“Joy to be Alive” Factors

Lorne Smith took from Frank Pennink and Jim Arthur an attitude to golf  which can be summed up by the phrase “joy to be alive”.  There are many facets that give this feeling.

Strategic golf course design is central to creating enjoyment. Below are some further elements, illustrated with personal observations.

Scenery, Wildness, Remoteness, Escape, Refuge

Links courses with their fresh air, seascapes, the wildness of sandhills, their dryness of turf and the ever present wind have a natural advantage over inland courses in giving the “Joy to be alive” feeling.

Can one better the environment under the Mourne Mountains at Royal County Down, the views from Gullane Hill and the seventh tee at Royal Dornoch, the Victorian watercolourscape of the 9th green at Royal West Norfolk, the tantalising appeal of the rushes at Westward Ho ?

Fine Golf  transports the spirit away from life’s worries and renews.

Is it our balanced attempt to both live with while also controlling nature’s wildness that is an aspect of FineGolf ?

The beauty: Fine Running Golf  is not manicured; the opened out heathland at Hankley Common, the peacefulness of  The Addington within Greater London, the natural washed white sands of West Sussex, the views from Gleneagles and Southerndown, the wide avenues at Swinley, the whins at Aldeburgh, the valleys at Hindhead, the sentinel Scots Pines at Walton Heath and the heather-tufted bunkers at Woodhall Spa are examples of the scenic aspect of the “Joy to be alive” factor, typical of inland FineGolf.

A fine course is set up for the running game.

The fairways are of fine turf and present the ball that can be squeezed giving back-spin, rather than scooped from a lush, high grass lie. They are dry, bouncy and running and brown-off in a dry summer giving unpredicability.

Green aprons allow a ball to be bumped through with predicability of bounce while the run-offs are cut low and enhance the green complex by gathering the ball away.

Greens will be dominated by indigenous fescue and browntop bent grasses, giving a true, firm surface all the year round.

Turf Quality:

Your shot making improves off  fine turf, which is fundamental to the enjoyment of golf.

Fine turf grows on draining, aerated, poor soil, not in fertile, damp conditions,  and allows you to take a crisp divot without jarring your wrists through taking an enormous soggy divot.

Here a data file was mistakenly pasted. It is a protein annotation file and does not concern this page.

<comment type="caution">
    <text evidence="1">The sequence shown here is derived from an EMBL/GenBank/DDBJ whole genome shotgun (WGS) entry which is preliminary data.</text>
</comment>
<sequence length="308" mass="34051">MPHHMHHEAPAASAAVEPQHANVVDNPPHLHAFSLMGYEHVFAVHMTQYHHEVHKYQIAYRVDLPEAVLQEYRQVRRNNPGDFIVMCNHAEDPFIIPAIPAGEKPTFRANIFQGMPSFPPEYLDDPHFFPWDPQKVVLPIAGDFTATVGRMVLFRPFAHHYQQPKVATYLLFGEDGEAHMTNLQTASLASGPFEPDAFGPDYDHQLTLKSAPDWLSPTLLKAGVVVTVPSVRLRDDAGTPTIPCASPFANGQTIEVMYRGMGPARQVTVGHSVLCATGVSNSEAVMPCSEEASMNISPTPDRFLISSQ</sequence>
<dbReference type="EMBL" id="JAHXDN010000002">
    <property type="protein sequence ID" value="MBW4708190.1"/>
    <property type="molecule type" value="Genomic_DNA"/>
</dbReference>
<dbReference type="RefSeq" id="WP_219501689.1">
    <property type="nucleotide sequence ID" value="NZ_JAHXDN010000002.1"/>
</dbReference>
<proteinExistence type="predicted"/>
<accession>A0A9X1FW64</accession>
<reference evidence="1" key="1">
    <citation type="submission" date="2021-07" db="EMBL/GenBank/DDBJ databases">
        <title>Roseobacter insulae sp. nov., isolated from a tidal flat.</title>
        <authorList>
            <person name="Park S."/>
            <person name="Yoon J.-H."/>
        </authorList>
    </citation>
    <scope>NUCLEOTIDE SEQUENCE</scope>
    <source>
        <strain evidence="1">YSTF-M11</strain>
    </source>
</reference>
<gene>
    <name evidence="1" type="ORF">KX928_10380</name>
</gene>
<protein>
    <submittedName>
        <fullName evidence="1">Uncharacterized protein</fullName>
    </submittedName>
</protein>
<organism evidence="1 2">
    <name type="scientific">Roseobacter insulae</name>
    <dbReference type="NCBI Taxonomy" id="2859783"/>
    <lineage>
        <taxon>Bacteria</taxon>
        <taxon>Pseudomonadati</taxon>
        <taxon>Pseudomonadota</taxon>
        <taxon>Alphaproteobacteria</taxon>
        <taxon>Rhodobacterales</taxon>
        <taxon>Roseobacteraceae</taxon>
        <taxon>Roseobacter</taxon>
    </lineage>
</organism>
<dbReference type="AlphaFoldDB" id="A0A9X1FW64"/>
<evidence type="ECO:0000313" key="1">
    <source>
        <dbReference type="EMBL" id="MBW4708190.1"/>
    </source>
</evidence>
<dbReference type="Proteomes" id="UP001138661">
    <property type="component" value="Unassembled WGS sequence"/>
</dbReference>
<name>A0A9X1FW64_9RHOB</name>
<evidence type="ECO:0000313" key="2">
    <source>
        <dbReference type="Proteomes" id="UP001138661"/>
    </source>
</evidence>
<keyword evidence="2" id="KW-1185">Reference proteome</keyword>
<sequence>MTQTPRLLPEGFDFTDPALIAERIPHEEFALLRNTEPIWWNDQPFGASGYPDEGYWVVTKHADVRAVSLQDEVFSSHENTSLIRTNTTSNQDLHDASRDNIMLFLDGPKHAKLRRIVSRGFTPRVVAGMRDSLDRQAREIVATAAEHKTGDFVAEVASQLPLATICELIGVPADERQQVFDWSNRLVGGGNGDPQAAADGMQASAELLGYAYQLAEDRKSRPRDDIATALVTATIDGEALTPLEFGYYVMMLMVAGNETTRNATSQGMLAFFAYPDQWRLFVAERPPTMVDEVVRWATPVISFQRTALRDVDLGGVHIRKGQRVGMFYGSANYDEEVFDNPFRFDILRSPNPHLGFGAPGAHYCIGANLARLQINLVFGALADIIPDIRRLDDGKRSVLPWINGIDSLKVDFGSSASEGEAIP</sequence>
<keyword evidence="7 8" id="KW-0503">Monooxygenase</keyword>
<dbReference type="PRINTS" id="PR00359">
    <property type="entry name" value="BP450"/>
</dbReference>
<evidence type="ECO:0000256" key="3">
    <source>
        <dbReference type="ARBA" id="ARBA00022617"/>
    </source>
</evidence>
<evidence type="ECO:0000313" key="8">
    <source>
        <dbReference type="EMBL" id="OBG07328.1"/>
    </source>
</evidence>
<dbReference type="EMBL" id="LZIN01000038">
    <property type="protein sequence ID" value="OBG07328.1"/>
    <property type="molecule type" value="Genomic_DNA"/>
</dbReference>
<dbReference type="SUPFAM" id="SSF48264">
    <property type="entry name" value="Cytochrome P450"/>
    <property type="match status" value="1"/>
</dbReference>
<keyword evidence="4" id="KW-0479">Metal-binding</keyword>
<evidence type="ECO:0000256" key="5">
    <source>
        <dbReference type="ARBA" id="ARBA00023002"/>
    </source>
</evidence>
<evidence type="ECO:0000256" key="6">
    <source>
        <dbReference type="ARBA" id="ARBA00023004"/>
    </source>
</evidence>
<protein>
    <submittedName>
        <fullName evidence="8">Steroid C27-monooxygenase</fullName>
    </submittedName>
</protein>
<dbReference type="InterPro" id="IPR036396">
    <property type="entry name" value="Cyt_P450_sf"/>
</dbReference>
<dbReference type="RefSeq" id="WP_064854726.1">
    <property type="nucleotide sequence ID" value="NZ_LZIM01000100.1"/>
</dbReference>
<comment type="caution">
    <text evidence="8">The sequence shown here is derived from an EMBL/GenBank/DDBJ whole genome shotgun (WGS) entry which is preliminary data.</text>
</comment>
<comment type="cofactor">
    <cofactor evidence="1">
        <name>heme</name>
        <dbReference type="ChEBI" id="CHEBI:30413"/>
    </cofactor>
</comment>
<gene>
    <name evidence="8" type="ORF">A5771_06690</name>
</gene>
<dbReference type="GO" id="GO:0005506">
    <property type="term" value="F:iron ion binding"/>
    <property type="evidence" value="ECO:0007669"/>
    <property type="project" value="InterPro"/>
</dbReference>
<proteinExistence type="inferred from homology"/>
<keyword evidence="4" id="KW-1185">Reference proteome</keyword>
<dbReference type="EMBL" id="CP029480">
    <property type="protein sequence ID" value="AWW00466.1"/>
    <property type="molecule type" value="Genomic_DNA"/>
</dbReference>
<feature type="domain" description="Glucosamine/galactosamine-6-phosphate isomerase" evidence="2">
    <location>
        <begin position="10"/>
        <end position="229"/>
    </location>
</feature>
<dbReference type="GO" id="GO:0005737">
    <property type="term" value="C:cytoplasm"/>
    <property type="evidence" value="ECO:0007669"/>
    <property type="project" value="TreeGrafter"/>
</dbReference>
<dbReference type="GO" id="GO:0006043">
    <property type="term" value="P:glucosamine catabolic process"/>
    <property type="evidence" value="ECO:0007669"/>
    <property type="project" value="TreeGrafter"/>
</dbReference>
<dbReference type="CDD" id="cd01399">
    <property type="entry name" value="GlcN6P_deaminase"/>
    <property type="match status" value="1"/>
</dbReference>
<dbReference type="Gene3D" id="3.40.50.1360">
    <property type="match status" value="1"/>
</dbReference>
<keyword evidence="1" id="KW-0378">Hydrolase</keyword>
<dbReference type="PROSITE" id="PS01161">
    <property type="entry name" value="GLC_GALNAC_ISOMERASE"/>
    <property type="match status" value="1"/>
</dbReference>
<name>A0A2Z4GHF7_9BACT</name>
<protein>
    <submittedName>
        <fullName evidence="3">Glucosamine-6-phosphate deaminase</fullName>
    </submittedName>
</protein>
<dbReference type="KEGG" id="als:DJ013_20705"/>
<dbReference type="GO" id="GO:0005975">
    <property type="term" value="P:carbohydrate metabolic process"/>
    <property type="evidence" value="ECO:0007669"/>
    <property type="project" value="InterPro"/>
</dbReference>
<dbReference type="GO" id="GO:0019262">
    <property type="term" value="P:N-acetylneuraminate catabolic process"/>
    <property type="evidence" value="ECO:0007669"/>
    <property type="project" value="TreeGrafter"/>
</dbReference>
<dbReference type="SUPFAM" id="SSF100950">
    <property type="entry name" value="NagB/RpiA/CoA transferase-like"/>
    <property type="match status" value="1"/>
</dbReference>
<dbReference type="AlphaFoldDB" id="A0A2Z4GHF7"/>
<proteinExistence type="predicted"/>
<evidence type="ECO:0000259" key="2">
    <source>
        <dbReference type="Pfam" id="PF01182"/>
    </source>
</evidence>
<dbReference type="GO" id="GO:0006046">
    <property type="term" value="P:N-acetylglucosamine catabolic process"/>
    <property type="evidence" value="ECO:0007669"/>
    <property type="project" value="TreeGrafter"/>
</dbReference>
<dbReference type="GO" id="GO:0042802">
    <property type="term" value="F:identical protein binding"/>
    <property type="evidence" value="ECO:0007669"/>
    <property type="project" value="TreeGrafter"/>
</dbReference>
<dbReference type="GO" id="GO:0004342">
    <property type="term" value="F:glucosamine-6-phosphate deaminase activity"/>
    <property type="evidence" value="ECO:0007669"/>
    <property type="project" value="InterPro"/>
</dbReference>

Speed of play

It almost goes without saying that a ‘joy to be alive’ factor is a course where other games of golf do not disturb your own.

The clubs where the ‘Etiquette of golf’ is in everyone’s mind,  where play is swift, certainly adds to the enjoyment of your game

Heritage and Ambience

Age does not guarantee quality or fineness but it often enhances it.  To be where great events have unfolded, both professional and amateur, is uplifting.

The love/hate generated by the Old Course at St Andrews continues but we are all in awe when teeing off in front of the Royal and Ancient clubhouse, though technically it may be the easiest shot in golf !

The Welcome

Some with little knowledge might think The New Zealand GC in Surrey as a ‘stuffy toffs’ Club but the leadership of the Secretary, in creating a personal welcome to visiting societies is legendary, and only goes to enhance its elite reputation.

The Locker Room

So many clubs, from the necessity of upgrading locker-rooms have lost an element of individual character. They are now mostly light oak!  An exception to this is the brilliant balance between openness and intimacy created within the new design at The Berkshire G.C.

The Pro Shop

Most Fine Clubs recognise the need to support their pros by providing decent facilities these days for merchandising of their product. Members will buy less lob-wedges at fine running clubs than at target golf clubs.

Practice Facilities

Grassed teeing areas and a practice green near the 1st tee, maintained identically as on the course, are de rigueur while a bump-and-run practice area from 30 yards, like over the road at Rye or the new one at Hunstanton, is so important.

Dining and Bar Facilities, halfway house

Golf clubs do not need to be providers of exquisite food. Lunches at the Finest Clubs are remarkably good value and an example of simple British cooking at its best.  It is difficult to only mention a few of the finest: The Berkshire, Sunningdale, Walton Heath, Swinley Forest, Denham and Muirfield but the “joy to be alive” gold star for this factor has to go to Royal St Georges, while Sunningdale surely picks up the halfway house top accolade, and a glass of Kummel at Prestwick settles the tummy beautifully for the afternoon round after a good lunch.

Accessibility

Fine Clubs are predominantly members’ clubs and the Finest, particularly the ‘Open’ venues, have difficulty in keeping a balance between accessibility to visitors and availability of the 1st tee for members. Unfortunately green fees have risen from when I played most of them. Nevertheless unlike some of the proprietor-owned new exclusive clubs, most Fine Clubs want to be accessible to well-behaved visitors and, by being in touch with secretaries in advance, arrangements can usually be made.  Mention you are following the ‘FineGolf Trail’: it may just help create that connection for which you are looking.

Dogs

The finest clubs welcome well-behaved dogs. They add much to the ‘joy-to-be-alive’ feeling by adding to the relaxation and sociability of the recreational game.